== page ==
Alabama Job Growth Picking Up, Economic Forecast from UA’s CBER Improves
- July 24th, 2019
Recent numbers indicate that Alabama job growth may finally be picking up from the slow pace seen since the last recession. The state added 31,600 jobs between September 2013 and September 2014. That’s one of the highest rates of job growth during a 12-month period since the U.S. economy fell into recession in December 2007.
Job gains were spread across most sectors. Goods producing businesses added 11,000 workers, including 7,900 in manufacturing. Firms producing transportation equipment, particularly motor vehicle parts, and primary and fabricated metals saw the largest employment growth. With improvement in residential and commercial real estate markets, the construction sector is rebounding. The addition of 2,800 construction jobs in the past year includes 1,700 in building construction.
Payrolls in the state’s services sector grew by 20,600 between September 2013 and September 2014. Food service and drinking places added 10,000 workers, professional and business services gained 7,900, and educational services added 1,900. However, relatively sluggish consumer spending and demand conditions are hurting retailers, who shed 2,000 jobs over the past year. In the government sector, federal employers cut 1,000 jobs, while the state added 500 and local governments gained 1,600 jobs.
Economists from the Center for Business and Economic Research in UA’s Culverhouse College of Commerce have raised their annual employment forecast for 2014. The state should create about 25,000 to 30,000 new jobs this year, a gain of around 1.1 percent that compares to just 0.5 percent in 2013. Job growth is expected to be somewhat stronger in 2015.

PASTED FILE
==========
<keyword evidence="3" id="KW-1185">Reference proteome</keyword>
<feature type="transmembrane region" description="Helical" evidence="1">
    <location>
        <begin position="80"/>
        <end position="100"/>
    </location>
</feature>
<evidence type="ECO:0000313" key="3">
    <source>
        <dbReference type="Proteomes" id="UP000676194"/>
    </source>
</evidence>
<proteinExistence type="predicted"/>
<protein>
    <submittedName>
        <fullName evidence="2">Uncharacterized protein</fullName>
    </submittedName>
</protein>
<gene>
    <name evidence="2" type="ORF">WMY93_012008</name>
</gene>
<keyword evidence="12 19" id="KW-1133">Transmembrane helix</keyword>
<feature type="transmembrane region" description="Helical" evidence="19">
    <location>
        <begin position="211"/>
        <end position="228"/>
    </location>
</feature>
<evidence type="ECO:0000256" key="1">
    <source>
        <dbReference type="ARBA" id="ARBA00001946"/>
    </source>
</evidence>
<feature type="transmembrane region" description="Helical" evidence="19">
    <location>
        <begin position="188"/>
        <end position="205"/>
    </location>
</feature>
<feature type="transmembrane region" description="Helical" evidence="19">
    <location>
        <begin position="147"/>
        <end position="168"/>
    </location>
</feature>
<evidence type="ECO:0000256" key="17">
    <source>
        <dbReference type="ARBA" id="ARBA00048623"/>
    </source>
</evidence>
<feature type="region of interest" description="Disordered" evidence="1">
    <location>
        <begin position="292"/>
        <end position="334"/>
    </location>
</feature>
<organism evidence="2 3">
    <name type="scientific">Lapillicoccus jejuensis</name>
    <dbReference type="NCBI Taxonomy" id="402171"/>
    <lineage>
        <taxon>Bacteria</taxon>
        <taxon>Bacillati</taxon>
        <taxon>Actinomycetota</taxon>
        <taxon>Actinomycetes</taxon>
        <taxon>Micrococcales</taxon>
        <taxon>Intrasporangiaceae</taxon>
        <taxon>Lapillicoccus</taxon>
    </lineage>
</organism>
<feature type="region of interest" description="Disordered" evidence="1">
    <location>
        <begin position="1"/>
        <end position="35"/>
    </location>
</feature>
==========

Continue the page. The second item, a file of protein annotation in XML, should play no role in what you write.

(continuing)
Inflation-adjusted Alabama GDP is expected to increase by about 1.5 percent in 2014, followed by stronger growth of around 2.3 percent for 2015. However, the concentration of job gains in sectors of the economy that pay relatively low wages and/or hire temporary or part-time workers will likely contribute to subdued growth in income tax collections and relatively weak consumer demand.
Alabama business executives remain optimistic about their prospects for the fourth quarter of 2014. CBER’s Alabama Business Confidence Index™ (ABCI) slipped 1.3 points to 54.2, indicating growth at a slightly slower pace than in the third quarter. The state’s business community is, however, more optimistic than a year ago when the ABCI reading was 51.9. Panelists continue to have a more positive outlook for the state than the national economy. For fourth quarter 2014, confidence in the Alabama economy registered 56.4, while the U.S. outlook reading was 51.6.
State tax revenues for FY2014, which ended in September, totaled $9.4 billion, up 1.3 percent from the previous fiscal year. Sales tax revenues rose 2.6 percent to $2.1 billion, while corporate income tax receipts increased 4.2 percent. Individual income tax revenues fell a slight 0.04 percent to $3.8 billion. Appropriations to the Alabama Education Trust Fund increased 2.1 percent compared to FY2013 and General Fund appropriations were up 1.0 percent. CBER forecasts tax revenue growth of 1.5 to 2.0 percent for FY2015.
Alabama exports totaled $9.673 billion during the first half of 2014, just below the same period in 2013. Exports to Canada were down slightly, while China, the state’s second largest trading partner, saw an increase. Shipments of transportation equipment rose by $215 million to total around $4.3 billion.